A frame from a 15-second Old Spice commercial is shown. TV commercials are shrinking along with attention spans and advertising budgets. The 15-second ad is increasingly common, gradually supplanting the 30-second spot just as it knocked off the full-minute pitch decades ago.
updated 10/28/2010 7:41:42 AM ET 2010-10-28T11:41:42

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TV commercials are shrinking along with attention spans and advertising budgets. The 15-second ad is increasingly common, gradually supplanting the 30-second spot just as it knocked off the full-minute pitch decades ago.

For viewers, it means more commercials in a more rapid-fire format. For advertisers, shorter commercials are a way to save some money, and research shows they hold on to more eyeballs than the longer format.

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"It used to be that the most valuable thing on the planet was time, and now the most valuable thing on the planet is attention," says John Greening, associate professor at Northwestern University's journalism school and a former executive vice president at ad agency DDB Chicago.

So instead of seeing a lengthier plot line, viewers are treated to the sight of, say, the popular "Old Spice man" riding backward on a horse through various scenes for just 15 seconds.

Or the "most interesting man in the world," the suave, rugged, Spanish-accented character pitching Dos Equis beer, appearing just long enough to turn his head and weigh in on the topic of rollerblading. (Verdict? A deadpan "No.")

The number of 15-second television commercials has jumped more than 70 percent in five years to nearly 5.5 million last year, according to Nielsen. They made up 34 percent of all national ads on the air last year, up from 29 percent in 2005.

Commercial-skipping digital video recorders and distractions such as laptops and phones have shortened viewers' attention spans, says Deborah Mitchell, executive director of the Center for Brand and Product Management at the University of Wisconsin. Viewers are also watching TV streamed on sites like Hulu, where advertisers have less of a presence.

So companies figure: "Why spend money on anything longer anyway? Plus, if they're going to skip our ads, at least we have a better chance of them seeing something if it's really short," Mitchell said.

Fifteen-second ads cost about the same per second as longer ones. A 15-second ad on network TV cost about $20,000 on average last year, according to Nielsen.

"It becomes a very seductive thing to get your message out there at half the cost," says Mike Sheldon, CEO of advertising agency Deutsch LA, a unit of Interpublic Group.

On average, about 5 percent of an audience viewing a 15-second commercial will give up on it. The number jumps to about 6 percent for 30 seconds and 6.5 percent for 60 seconds, says Jeff Boehme, chief research officer for Kantar Media.

Previously, 15-second ads were mostly edited versions of 30-second spots, but that's changing. Advertisers are making shorter commercials as stand-alones. The length is ideal to remind people of products, stores or prices, but not to introduce them.

More than half of commercials run by packaged-goods companies and 60 percent of fast-food ads are 15 seconds, according to Kantar. The advertisers simply show a picture of the products, flash a price and the brain knows what the marketer means.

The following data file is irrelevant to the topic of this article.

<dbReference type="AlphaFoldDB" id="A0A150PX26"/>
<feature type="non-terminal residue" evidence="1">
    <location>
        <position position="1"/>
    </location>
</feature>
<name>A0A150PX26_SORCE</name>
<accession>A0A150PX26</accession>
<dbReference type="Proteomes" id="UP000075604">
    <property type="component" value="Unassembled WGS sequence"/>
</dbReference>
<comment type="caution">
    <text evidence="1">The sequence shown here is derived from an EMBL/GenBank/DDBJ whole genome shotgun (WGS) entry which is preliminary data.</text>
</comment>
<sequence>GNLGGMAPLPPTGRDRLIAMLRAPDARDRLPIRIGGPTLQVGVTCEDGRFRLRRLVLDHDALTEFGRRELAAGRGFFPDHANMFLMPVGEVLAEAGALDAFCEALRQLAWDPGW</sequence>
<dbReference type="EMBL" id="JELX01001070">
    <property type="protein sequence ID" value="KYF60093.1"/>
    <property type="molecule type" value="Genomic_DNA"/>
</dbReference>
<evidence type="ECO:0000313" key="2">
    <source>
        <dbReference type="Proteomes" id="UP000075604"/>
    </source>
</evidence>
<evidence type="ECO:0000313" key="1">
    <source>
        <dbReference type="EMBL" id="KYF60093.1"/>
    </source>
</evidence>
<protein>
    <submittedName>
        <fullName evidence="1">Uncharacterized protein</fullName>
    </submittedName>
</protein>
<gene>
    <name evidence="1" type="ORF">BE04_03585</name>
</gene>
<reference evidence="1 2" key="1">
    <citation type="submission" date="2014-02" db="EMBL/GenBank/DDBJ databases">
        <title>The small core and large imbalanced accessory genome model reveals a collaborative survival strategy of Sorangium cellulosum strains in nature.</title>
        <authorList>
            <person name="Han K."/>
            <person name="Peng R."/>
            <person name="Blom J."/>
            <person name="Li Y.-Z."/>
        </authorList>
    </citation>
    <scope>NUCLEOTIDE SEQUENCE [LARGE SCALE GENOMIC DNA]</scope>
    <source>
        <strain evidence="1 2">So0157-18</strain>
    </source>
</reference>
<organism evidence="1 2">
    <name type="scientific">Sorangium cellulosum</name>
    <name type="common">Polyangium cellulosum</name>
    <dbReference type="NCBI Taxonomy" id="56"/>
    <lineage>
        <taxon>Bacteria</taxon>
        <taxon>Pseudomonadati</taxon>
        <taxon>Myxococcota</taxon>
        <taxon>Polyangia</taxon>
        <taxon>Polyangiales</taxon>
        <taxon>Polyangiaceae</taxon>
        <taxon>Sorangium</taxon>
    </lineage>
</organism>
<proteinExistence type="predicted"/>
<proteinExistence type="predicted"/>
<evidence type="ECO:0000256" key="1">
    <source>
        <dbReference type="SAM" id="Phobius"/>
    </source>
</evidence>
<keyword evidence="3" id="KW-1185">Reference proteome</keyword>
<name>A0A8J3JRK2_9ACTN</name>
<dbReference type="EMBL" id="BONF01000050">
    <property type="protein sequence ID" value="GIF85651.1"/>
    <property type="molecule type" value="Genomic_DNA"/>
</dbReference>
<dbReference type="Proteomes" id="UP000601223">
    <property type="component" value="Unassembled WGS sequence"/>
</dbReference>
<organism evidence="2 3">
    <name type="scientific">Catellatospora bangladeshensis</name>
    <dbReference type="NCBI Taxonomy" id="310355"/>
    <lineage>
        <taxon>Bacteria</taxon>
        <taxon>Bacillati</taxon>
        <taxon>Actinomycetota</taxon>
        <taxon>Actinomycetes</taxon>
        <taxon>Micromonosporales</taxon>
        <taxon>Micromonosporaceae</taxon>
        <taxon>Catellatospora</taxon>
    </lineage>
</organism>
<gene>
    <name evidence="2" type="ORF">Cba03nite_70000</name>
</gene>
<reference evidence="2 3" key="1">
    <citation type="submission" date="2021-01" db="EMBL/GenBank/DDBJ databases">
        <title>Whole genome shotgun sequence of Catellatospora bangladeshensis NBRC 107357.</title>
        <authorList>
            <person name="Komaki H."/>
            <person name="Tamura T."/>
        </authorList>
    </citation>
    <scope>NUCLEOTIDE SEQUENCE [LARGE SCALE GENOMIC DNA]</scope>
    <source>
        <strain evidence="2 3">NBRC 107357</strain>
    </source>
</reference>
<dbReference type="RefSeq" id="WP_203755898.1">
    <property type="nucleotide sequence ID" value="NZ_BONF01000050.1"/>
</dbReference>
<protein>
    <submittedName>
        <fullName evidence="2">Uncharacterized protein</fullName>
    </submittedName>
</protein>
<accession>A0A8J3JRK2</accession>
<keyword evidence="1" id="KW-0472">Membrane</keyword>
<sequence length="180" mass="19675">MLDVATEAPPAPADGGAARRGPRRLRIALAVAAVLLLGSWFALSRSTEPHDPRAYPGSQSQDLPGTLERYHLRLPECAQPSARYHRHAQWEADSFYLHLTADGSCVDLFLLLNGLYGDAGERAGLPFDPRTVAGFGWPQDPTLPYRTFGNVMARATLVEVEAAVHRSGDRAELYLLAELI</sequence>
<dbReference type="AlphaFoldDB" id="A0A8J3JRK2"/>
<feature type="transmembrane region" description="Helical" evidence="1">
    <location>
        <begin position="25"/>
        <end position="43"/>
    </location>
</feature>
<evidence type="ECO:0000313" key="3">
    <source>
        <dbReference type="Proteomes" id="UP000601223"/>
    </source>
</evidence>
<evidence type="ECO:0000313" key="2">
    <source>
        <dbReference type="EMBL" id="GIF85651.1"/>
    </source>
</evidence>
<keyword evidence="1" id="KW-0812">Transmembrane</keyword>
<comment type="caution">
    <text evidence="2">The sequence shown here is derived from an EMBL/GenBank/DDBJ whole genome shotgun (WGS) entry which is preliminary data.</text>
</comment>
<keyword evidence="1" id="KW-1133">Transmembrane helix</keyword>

Take the new campaign for Burger King, which is selling its breakfast options. A 15-second ad airing now features a mailman walking down the street carrying a plate of eggs, pancakes and hash browns. There's no verbal description of the product. Instead he sings: "Did you know that breakfast was served at Burger King? The ultimate breakfast platter. That's what I call delivering."

The shorter ads also mean marketers can be on the air more frequently, even within the same commercial break. For example: During a recent episode of CBS' "How I Met Your Mother," viewers were bombarded with five ads in just a minute and a half, including two spots for Dunkin Donuts sandwiched around a more traditional 30-second ad for Aetna.

The quick-hit formula is common in the political ads flooding viewers ahead of Tuesday's elections. Fifteen seconds is plenty of time for an attack ad that can then be repeated, and repeated again.

Such repetition helps beat messages into viewers' heads. That's why Anheuser-Busch would rather air four 15-second ads for Select 55, its 55-calorie beer, than one 60-second ad, says Keith Levy, marketing vice president for the St. Louis subsidiary of Anheuser-Busch InBev.

"With Select 55, we were trying to establish the notion that this was the lightest beer in the world," he says. Simple commercials featuring a bottle that floats on air don't need long to drive home that message.

Big advertisers are driving the shift. Procter & Gamble, the maker of Crest toothpaste and Tide detergent and the world's biggest advertiser, doubled its number of 15-second ads to more than 299,000 last year from the year before.

Walmart, the world's largest retailer, has increased its use of 15-second ads nearly 30-fold to 148,000 last year from only about 5,700 in 2005. The retailer plans even more this holiday season.

Shorter ads can be just as effective as longer ones. Viewers can form new associations — say, knowing about a discount — in a few seconds and then recall that information in just one second, Mitchell says. People can't help soaking up the message.

"When things are working that fast, you can't tell yourself, 'No, I'm not going to think about that,'" she says. "Your brain lights up so you don't have a choice."

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